As a lobbyist she worked for various different pacifist organizations and as a field secretary for the National Consumers League. Rankin argued in favor of a constitutional amendment that would ban child labor and also supported the first federal social welfare program for women and children called the Sheppard-Towner Act. Though the legislation was enacted in 1921, eight years later it was repealed.
Once again, Rankin was elected to the House at sixty years old in 1940. She defeated Jacob Thorkelson in the primary and in the general election, Jerry J. O’Connell. Soon after, she was appointed to the Committee on Insular Affairs along with the Committee on Public Lands. The question of the U.S. intervening in World War II had been going on for months in Congress, but with the attack on Pearl Harbor on December 7, 1941, it was a clear choice. On December 8 when they voted on this matter, Rankin was the only person in the House and Senate who opposed the declaration of war on Japan. Many people in the gallery hissed as she made her vote and other members asked her to change her vote to make it a unanimous resolution. “As a woman I can’t go to war, and I refuse to send anyone else,” she said in response to this.
A swarm of reporters went after Rankin into a cloakroom after the vote. She was forced to hide in a phone booth until Capitol Police were able to escort her back to her office. Back in her office, Rankin was met with angry telegrams and phone calls. Even her brother told her that, “Montana is 100 percent against you.” The following day newspapers across the country printed a photo of Rankin stuck in the phone booth. She was widely ridiculed in the press as well.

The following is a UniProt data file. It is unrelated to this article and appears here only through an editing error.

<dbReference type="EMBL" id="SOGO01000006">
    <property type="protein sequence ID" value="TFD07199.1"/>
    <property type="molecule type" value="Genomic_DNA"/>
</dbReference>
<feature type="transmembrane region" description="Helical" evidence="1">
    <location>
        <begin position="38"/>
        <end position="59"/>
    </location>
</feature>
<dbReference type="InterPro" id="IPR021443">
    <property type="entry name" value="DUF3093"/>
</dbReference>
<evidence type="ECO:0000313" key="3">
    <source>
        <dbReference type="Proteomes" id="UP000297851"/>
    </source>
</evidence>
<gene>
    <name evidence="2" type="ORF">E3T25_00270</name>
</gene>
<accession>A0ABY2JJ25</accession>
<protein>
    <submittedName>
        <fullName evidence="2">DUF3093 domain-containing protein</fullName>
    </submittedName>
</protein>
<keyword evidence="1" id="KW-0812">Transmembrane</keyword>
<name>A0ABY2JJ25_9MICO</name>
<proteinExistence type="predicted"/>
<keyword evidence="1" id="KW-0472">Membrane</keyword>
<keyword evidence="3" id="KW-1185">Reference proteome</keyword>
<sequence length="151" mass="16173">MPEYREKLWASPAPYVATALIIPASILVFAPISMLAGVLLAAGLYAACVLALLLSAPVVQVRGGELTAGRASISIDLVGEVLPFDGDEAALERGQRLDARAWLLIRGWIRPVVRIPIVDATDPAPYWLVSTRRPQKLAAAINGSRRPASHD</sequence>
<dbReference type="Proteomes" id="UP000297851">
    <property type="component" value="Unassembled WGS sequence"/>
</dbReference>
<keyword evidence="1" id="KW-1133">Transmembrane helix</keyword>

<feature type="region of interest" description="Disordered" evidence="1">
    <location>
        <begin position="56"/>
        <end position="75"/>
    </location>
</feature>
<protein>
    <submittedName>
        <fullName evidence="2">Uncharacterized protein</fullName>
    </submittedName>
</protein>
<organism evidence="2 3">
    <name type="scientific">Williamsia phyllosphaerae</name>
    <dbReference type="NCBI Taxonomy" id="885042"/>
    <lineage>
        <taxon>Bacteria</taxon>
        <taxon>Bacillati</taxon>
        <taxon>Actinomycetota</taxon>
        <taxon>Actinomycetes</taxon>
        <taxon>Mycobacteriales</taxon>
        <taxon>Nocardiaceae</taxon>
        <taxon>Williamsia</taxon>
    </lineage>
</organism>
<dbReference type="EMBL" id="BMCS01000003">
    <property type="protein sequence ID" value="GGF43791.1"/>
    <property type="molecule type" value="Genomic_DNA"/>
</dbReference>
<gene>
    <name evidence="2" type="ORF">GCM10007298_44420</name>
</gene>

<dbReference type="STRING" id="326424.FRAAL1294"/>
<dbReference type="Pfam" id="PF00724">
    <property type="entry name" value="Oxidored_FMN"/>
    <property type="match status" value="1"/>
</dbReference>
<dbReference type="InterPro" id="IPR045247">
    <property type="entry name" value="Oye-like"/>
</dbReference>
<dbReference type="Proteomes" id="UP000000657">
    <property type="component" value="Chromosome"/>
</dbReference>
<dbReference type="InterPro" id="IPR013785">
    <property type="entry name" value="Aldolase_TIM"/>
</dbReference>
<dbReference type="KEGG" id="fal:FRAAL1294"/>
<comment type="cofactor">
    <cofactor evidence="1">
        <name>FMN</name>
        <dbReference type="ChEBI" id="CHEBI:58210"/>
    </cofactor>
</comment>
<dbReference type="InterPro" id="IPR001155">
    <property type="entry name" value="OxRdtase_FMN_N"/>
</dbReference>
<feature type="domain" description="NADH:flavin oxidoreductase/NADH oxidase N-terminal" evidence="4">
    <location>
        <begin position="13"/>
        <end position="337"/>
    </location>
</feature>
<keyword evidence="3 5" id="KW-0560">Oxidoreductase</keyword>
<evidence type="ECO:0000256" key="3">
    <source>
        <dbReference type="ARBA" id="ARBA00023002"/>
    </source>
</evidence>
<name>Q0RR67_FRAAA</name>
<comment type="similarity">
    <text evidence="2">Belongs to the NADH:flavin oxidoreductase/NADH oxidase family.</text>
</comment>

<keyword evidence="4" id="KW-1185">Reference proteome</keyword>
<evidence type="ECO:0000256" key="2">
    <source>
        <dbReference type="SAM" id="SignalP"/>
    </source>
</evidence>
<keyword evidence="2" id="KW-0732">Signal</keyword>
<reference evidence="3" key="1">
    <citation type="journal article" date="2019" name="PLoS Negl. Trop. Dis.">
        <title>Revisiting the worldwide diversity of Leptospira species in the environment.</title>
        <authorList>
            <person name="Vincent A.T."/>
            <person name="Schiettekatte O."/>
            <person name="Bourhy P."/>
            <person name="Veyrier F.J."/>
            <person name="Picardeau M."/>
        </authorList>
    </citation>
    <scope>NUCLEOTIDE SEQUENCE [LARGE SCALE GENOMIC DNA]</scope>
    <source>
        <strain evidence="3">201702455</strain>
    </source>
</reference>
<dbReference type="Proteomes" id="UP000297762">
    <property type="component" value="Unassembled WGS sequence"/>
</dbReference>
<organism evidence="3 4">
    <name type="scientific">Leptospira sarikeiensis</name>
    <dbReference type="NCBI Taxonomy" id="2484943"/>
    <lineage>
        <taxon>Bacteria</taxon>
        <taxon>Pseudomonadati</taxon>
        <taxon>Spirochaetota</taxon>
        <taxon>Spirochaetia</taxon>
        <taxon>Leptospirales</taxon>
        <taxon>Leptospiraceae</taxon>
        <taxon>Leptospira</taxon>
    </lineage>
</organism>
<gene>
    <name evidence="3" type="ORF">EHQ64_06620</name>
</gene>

Only two days later, they voted on another war declaration against Germany and Italy. When Rankin Abstained, her political career came to an end. In 1942 she decided not to run for reelection. Later on people continued to ask her if she regretted her actions, but she always said she never did.
For the next twenty years to come, Rankin traveled. She made frequent visits to India , studying Mahatma Gandhi’s pacifist teachings.
Many new pacifists, feminists, and civil rights advocates found inspiration in Rankin in the 1960s and 70s. Her efforts were once again mobilized with the Vietnam War. A coalition of women’s peace groups called the Jeannette Rankin Brigade organized an anti-war march in Washington, D.C.Rankin led over 5,000 people across D.C., from the union Station to the Capitol Building. There they presented House Speaker John McCormack with a peace petition. In her nineties, Rankin considered a third House campaign in 1972 in hopes of gaining a wider audience that shared her views in opposition of the Vietnam War. She was forced to abandon this though due to throat and heart ailments.
Ninety-two year old Jeannette Pickering Rankin died on May 18, 1973 in Carmel, California. She left her estate and property in Georgia to help “mature, unemployed women workers”.